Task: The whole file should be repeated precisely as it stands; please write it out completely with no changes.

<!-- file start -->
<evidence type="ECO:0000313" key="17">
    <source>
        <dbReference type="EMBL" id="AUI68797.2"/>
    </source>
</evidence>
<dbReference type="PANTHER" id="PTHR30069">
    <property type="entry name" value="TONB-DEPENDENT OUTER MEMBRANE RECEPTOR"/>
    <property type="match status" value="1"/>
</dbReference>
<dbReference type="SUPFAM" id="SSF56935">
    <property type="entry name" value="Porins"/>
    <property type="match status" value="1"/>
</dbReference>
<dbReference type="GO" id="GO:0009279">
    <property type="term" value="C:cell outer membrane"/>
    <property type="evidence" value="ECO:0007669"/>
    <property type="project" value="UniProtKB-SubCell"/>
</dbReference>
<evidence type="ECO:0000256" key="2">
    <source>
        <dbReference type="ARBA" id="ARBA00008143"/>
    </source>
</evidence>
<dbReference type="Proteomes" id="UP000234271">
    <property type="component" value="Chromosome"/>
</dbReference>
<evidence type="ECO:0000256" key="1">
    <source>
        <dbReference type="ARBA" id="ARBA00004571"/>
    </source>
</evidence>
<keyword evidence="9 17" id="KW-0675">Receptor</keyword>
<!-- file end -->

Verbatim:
<evidence type="ECO:0000313" key="17">
    <source>
        <dbReference type="EMBL" id="AUI68797.2"/>
    </source>
</evidence>
<dbReference type="PANTHER" id="PTHR30069">
    <property type="entry name" value="TONB-DEPENDENT OUTER MEMBRANE RECEPTOR"/>
    <property type="match status" value="1"/>
</dbReference>
<dbReference type="SUPFAM" id="SSF56935">
    <property type="entry name" value="Porins"/>
    <property type="match status" value="1"/>
</dbReference>
<dbReference type="GO" id="GO:0009279">
    <property type="term" value="C:cell outer membrane"/>
    <property type="evidence" value="ECO:0007669"/>
    <property type="project" value="UniProtKB-SubCell"/>
</dbReference>
<evidence type="ECO:0000256" key="2">
    <source>
        <dbReference type="ARBA" id="ARBA00008143"/>
    </source>
</evidence>
<dbReference type="Proteomes" id="UP000234271">
    <property type="component" value="Chromosome"/>
</dbReference>
<evidence type="ECO:0000256" key="1">
    <source>
        <dbReference type="ARBA" id="ARBA00004571"/>
    </source>
</evidence>
<keyword evidence="9 17" id="KW-0675">Receptor</keyword>